2018-01-03 00:00:00 Firm Management English Take action, early and often, to correct problems that may arise with troublesome clients. Check out three alternatives to "firing" these... https://d1bkf7psx818ah.cloudfront.net/wp-content/uploads/2018/01/10111312/Two-female-accountants-discuss-firing-a-problem-client.jpg 3 Alternatives to Firing a Problem Client and When to Cut the Cord

3 Alternatives to Firing a Problem Client and When to Cut the Cord

3 min read

When you’re new to running an accounting firm, you may start out with the idea that there’s no such thing as a bad client. As long as they pay on time, you tell yourself, you can put up with anything. But sometimes there’s no putting up with a client’s actions, or things change as you work with them and it’s difficult to carry on. Still, it is true that paying clients are generally worth saving.

Alternatives to Ending Your Relationship

Assign a contact person. Sometimes you get a client who seems normal during the contract negotiation phase, but who then begins to monopolize your time with too much contact and overly complex demands. Their account may also grow too complicated for uninitiated people at your firm to handle without a background briefing, and that makes helping them almost impossible to do in a timely fashion. You can solve this problem fairly easily by assigning one person at your firm to be their go-to contact. This employee can get to know the client and anticipate their needs, vastly cutting back on the work that has to be done and making this high-demand client worth keeping.

Schedule a meeting. Many of the problems that arise between accountants and their clients are the result of simple misunderstandings. Projects can go astray, needs can change, and sometimes new details emerge that threaten your relationship. Say, for example, you’re under contract to audit a firm’s books on a semi-regular basis and you find out they have brought in a second auditor to double-check your work. On the surface, there’s nothing wrong with verification, but unexpectedly sharing a contract with a competitor may have you thinking about firing this uncommunicative client. Instead, consider scheduling a meeting with their representative (or, better, the firm’s owner) to express the problem. Whatever the final outcome, at least you’ve expressed your concerns and allowed the client to explain their perspective. Even if you end by separating from this client, the clear explanation of your reasons may lessen the shock and leave you both on good terms.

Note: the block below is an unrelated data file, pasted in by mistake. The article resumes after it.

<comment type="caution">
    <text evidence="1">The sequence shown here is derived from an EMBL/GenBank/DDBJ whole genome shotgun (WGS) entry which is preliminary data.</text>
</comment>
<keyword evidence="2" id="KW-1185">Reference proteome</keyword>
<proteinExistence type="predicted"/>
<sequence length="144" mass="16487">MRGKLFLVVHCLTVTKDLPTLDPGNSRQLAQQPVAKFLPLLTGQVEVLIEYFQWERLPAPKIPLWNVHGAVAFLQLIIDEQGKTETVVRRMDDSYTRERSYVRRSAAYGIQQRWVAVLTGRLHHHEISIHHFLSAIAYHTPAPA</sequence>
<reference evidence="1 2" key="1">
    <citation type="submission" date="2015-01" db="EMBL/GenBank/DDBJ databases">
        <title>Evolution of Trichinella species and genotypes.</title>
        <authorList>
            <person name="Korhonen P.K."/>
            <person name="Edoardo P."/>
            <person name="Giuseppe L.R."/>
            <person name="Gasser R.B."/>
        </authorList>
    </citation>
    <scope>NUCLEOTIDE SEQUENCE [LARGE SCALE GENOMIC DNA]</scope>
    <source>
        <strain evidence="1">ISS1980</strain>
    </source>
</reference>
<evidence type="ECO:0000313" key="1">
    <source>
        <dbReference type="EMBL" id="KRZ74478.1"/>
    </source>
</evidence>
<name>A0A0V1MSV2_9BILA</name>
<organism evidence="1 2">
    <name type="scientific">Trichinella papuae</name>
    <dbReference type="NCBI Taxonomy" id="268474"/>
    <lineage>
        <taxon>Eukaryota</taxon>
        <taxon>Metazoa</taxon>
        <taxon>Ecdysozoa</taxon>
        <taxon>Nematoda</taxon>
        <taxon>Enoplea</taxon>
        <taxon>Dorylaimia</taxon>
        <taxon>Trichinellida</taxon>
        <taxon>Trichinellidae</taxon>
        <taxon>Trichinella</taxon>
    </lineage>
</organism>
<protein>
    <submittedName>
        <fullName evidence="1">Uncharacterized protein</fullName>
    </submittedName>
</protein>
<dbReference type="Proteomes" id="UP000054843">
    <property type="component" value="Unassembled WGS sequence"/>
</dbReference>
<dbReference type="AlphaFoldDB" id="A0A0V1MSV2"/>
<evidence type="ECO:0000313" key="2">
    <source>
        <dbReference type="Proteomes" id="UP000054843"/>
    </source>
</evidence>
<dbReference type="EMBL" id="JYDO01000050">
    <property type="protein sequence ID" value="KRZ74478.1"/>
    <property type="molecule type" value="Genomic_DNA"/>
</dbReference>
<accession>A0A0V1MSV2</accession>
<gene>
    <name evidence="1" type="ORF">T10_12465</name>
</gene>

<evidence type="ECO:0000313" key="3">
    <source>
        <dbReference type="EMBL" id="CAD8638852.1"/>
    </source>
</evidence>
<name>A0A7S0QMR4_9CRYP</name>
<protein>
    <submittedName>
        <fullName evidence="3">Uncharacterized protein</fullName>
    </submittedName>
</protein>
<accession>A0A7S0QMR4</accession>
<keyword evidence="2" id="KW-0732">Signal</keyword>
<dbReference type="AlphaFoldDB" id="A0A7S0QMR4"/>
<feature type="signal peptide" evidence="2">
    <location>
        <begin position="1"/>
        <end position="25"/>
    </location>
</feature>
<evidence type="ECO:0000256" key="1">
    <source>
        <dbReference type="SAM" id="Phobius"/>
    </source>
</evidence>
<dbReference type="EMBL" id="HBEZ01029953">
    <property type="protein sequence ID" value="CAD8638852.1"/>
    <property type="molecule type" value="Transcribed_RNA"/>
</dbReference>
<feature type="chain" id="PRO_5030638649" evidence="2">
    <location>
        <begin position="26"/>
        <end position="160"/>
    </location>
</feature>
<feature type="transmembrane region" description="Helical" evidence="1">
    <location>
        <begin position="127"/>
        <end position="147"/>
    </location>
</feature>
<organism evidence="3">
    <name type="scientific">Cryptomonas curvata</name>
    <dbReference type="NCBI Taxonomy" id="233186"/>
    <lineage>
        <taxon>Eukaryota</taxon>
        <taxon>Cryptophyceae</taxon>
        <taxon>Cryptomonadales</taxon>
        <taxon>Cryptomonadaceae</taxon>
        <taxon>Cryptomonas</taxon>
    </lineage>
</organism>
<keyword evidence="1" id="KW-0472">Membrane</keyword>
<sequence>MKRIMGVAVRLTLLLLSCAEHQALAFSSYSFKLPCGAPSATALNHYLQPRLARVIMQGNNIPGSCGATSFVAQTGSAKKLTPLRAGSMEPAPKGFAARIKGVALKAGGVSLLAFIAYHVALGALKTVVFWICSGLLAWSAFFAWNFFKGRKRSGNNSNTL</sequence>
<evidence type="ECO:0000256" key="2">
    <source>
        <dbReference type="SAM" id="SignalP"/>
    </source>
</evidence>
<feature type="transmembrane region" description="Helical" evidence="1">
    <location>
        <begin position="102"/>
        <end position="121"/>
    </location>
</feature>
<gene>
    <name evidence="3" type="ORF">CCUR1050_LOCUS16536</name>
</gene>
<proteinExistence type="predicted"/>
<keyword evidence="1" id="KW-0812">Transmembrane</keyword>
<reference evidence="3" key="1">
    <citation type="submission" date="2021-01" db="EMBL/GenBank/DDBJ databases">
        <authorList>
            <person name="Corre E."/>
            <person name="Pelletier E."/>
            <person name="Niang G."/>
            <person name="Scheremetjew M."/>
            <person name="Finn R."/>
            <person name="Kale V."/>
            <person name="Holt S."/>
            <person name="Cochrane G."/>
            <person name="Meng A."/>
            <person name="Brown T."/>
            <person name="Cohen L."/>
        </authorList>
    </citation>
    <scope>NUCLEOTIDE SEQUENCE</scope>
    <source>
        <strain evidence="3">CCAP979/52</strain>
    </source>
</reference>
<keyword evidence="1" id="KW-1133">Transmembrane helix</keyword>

Renegotiate the contract. New events can render old agreements problematic. Imagine you’re in charge of tax filing for an Alberta-based oil company. They probably have a lot of equipment to depreciate, and it takes a lot of work to get it right. If the Canada Revenue Agency changes the rules for depreciating equipment, the job may take twice as long as it used to and you may have no choice but to charge this client more. Renegotiation is also a valid path if the client starts up a new business on the side or if they want to alter the schedule on which they pay you.

Sometimes It’s Best to Cut the Cord

When those options don’t work, sometimes you just have to let go. The most obvious reason to “fire” a client is to avoid an ethics violation. If, for instance, you discover that a client is embezzling money from a charity, there really isn’t an alternative to reporting your findings to the authorities and terminating your relationship. Less ominously, sometimes a client just gets too big for your firm to handle, and the best thing is to refer them to a more suitable firm and part on good terms all around.

Firing a client is rarely easy. Ideally, you should have a few practices that you can work through when a client becomes difficult. By acting decisively early on, you may be able to save your relationship and preserve a profitable contract. That said, if the relationship truly isn’t working for you, don’t be afraid to terminate it.

Information may be abridged and therefore incomplete. This document/information does not constitute, and should not be considered a substitute for, legal or financial advice. Each financial situation is different, the advice provided is intended to be general. Please contact your financial or legal advisors for information specific to your situation.

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